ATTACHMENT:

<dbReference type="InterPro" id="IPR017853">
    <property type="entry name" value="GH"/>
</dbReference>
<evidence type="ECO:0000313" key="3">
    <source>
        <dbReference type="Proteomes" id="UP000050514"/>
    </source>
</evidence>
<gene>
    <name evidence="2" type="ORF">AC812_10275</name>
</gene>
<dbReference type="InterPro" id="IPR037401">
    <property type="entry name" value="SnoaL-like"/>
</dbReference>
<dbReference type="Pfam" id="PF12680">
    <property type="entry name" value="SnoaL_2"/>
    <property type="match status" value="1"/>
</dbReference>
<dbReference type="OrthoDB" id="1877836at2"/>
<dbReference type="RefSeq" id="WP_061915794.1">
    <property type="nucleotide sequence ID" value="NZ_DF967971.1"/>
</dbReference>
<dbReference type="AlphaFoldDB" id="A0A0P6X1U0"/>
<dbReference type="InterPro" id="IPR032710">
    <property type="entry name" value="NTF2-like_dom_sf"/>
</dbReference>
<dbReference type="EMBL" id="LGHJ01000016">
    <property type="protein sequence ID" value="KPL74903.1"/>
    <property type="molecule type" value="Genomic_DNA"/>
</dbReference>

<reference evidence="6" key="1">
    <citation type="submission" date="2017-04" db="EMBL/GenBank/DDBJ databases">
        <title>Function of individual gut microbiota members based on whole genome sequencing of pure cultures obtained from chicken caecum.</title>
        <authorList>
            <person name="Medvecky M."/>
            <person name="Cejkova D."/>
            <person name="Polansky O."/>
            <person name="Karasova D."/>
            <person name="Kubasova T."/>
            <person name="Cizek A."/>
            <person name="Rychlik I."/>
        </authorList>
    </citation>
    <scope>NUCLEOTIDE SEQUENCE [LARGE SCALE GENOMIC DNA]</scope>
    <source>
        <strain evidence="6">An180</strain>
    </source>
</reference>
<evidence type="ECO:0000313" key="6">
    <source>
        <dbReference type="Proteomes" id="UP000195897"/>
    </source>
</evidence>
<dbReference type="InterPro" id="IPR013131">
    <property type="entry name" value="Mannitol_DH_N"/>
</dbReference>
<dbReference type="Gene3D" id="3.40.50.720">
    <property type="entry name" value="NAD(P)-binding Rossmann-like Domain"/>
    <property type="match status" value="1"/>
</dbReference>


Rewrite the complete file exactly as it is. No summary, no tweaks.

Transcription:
<dbReference type="InterPro" id="IPR017853">
    <property type="entry name" value="GH"/>
</dbReference>
<evidence type="ECO:0000313" key="3">
    <source>
        <dbReference type="Proteomes" id="UP000050514"/>
    </source>
</evidence>
<gene>
    <name evidence="2" type="ORF">AC812_10275</name>
</gene>
<dbReference type="InterPro" id="IPR037401">
    <property type="entry name" value="SnoaL-like"/>
</dbReference>
<dbReference type="Pfam" id="PF12680">
    <property type="entry name" value="SnoaL_2"/>
    <property type="match status" value="1"/>
</dbReference>
<dbReference type="OrthoDB" id="1877836at2"/>
<dbReference type="RefSeq" id="WP_061915794.1">
    <property type="nucleotide sequence ID" value="NZ_DF967971.1"/>
</dbReference>
<dbReference type="AlphaFoldDB" id="A0A0P6X1U0"/>
<dbReference type="InterPro" id="IPR032710">
    <property type="entry name" value="NTF2-like_dom_sf"/>
</dbReference>
<dbReference type="EMBL" id="LGHJ01000016">
    <property type="protein sequence ID" value="KPL74903.1"/>
    <property type="molecule type" value="Genomic_DNA"/>
</dbReference>

<reference evidence="6" key="1">
    <citation type="submission" date="2017-04" db="EMBL/GenBank/DDBJ databases">
        <title>Function of individual gut microbiota members based on whole genome sequencing of pure cultures obtained from chicken caecum.</title>
        <authorList>
            <person name="Medvecky M."/>
            <person name="Cejkova D."/>
            <person name="Polansky O."/>
            <person name="Karasova D."/>
            <person name="Kubasova T."/>
            <person name="Cizek A."/>
            <person name="Rychlik I."/>
        </authorList>
    </citation>
    <scope>NUCLEOTIDE SEQUENCE [LARGE SCALE GENOMIC DNA]</scope>
    <source>
        <strain evidence="6">An180</strain>
    </source>
</reference>
<evidence type="ECO:0000313" key="6">
    <source>
        <dbReference type="Proteomes" id="UP000195897"/>
    </source>
</evidence>
<dbReference type="InterPro" id="IPR013131">
    <property type="entry name" value="Mannitol_DH_N"/>
</dbReference>
<dbReference type="Gene3D" id="3.40.50.720">
    <property type="entry name" value="NAD(P)-binding Rossmann-like Domain"/>
    <property type="match status" value="1"/>
</dbReference>